For ND Legacy Families from Texas, It’s a Special Time

By Jim Lefebvre
Forever Irish

They say everything is bigger in Texas.

One thing is certain, as Notre Dame prepares to open the 2015 season by hosting the University of Texas – there are some pretty large extended families from the Lone Star State headed to South Bend to celebrate their Fighting Irish heritage.

ND halfback Christie Flanagan earned All-American honors in 1926 and 1927.

ND halfback Christie Flanagan earned All-American honors in 1926 and 1927.

The first major Notre Dame football star to hail from Texas was Christie Flanagan, from Port Arthur, where his family was heavily involved in the shipping industry. During high school, Flanagan spent two summers attending camp at Culver Military Academy, just 50 miles down the road from South Bend. There, one of his officers, a Notre Dame alum, suggested he consider also coming north for college.

And so he did, starting a multi-generational lineage of Notre Dame and St. Mary’s students from the Flanagan line.

As a sophomore in 1924, Christie came out for the varsity, and he excelled in a drill against veteran members of the backfield, who would go on to be christened The Four Horsemen. Day after day, young Flanagan continued to stand out. It created something of a dilemma for Coach Knute Rockne, who knew he already had an outstanding backfield with Stuhldreher, Crowley, Miller, and Layden.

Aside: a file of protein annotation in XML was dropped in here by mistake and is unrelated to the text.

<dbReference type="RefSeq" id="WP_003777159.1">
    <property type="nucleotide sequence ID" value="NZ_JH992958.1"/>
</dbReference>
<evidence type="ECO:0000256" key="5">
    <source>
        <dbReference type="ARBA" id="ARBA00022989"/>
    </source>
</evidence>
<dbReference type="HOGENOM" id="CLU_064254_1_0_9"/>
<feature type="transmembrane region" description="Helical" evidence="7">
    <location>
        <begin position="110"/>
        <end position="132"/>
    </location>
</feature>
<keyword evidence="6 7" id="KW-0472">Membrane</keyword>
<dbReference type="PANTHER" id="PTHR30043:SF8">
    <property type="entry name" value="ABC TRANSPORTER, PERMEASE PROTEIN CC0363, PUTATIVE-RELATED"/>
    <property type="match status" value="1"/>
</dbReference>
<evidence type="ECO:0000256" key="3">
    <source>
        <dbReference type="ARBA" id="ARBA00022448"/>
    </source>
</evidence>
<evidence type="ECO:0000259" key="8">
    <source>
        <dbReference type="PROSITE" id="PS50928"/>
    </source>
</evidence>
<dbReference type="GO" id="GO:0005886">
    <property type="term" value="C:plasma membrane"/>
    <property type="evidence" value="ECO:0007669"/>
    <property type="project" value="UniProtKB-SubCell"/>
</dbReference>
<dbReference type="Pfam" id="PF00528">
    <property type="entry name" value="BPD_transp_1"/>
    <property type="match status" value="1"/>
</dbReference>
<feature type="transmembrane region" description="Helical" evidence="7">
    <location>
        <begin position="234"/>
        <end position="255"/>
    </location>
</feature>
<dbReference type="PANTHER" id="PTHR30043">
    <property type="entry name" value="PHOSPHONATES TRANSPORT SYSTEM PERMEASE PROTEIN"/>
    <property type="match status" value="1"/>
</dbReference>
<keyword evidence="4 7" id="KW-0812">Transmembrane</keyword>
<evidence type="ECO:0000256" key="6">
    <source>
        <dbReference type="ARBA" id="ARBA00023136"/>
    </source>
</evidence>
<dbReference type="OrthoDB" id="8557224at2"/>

So Rockne, always a visionary, in essence presaged the practice of redshirting, keeping Flanagan out of games, so he would have three seasons of eligibility remaining. Christie made the most of it, leading the Irish attack and achieving All-American status in 1926 and 1927.

On November 13, 1926, in front a capacity crowd of 63,000 at Yankee Stadium, Christie Flanagan etched his name in Fighting Irish lore for all time. In the third quarter of a scoreless battle with Army, Notre Dame had the ball at its own 37, and the shift was to the right, the snap came to Flanagan.

He waited for his blocking to set up, then cut past his right tackle through the hole, crossing the line of scrimmage as the Army tackle was neutralized, and the Army end was driven back. Flanagan angled toward the sideline, and then straightened his course, as his downfield blockers each found their man. One last Cadet had an angle on him at the West Point 30, but Notre Dame’s Ike Voedisch engaged him the next 20 yards, and Flanagan strode into the end zone for the game’s only score in a titanic 7-0 Irish victory.

It became known as “the perfect play” – each Notre Dame man did exactly what was needed to take out an opponent, and Flanagan, as one account noted, “was never touched by a hostile hand, and pranced knees-high behind perfect interference, in the most spectacular feat of the game.”

(Ironically, the star of that Army team was also a son of the Gulf Coast. Chris Cagle had been a star at Southwestern Louisiana Institute – today’s University of Louisiana at Lafayette – before earning his appointment to the U.S. Military Academy. He was among those perfectly taken out of the play as Flanagan ran to glory.)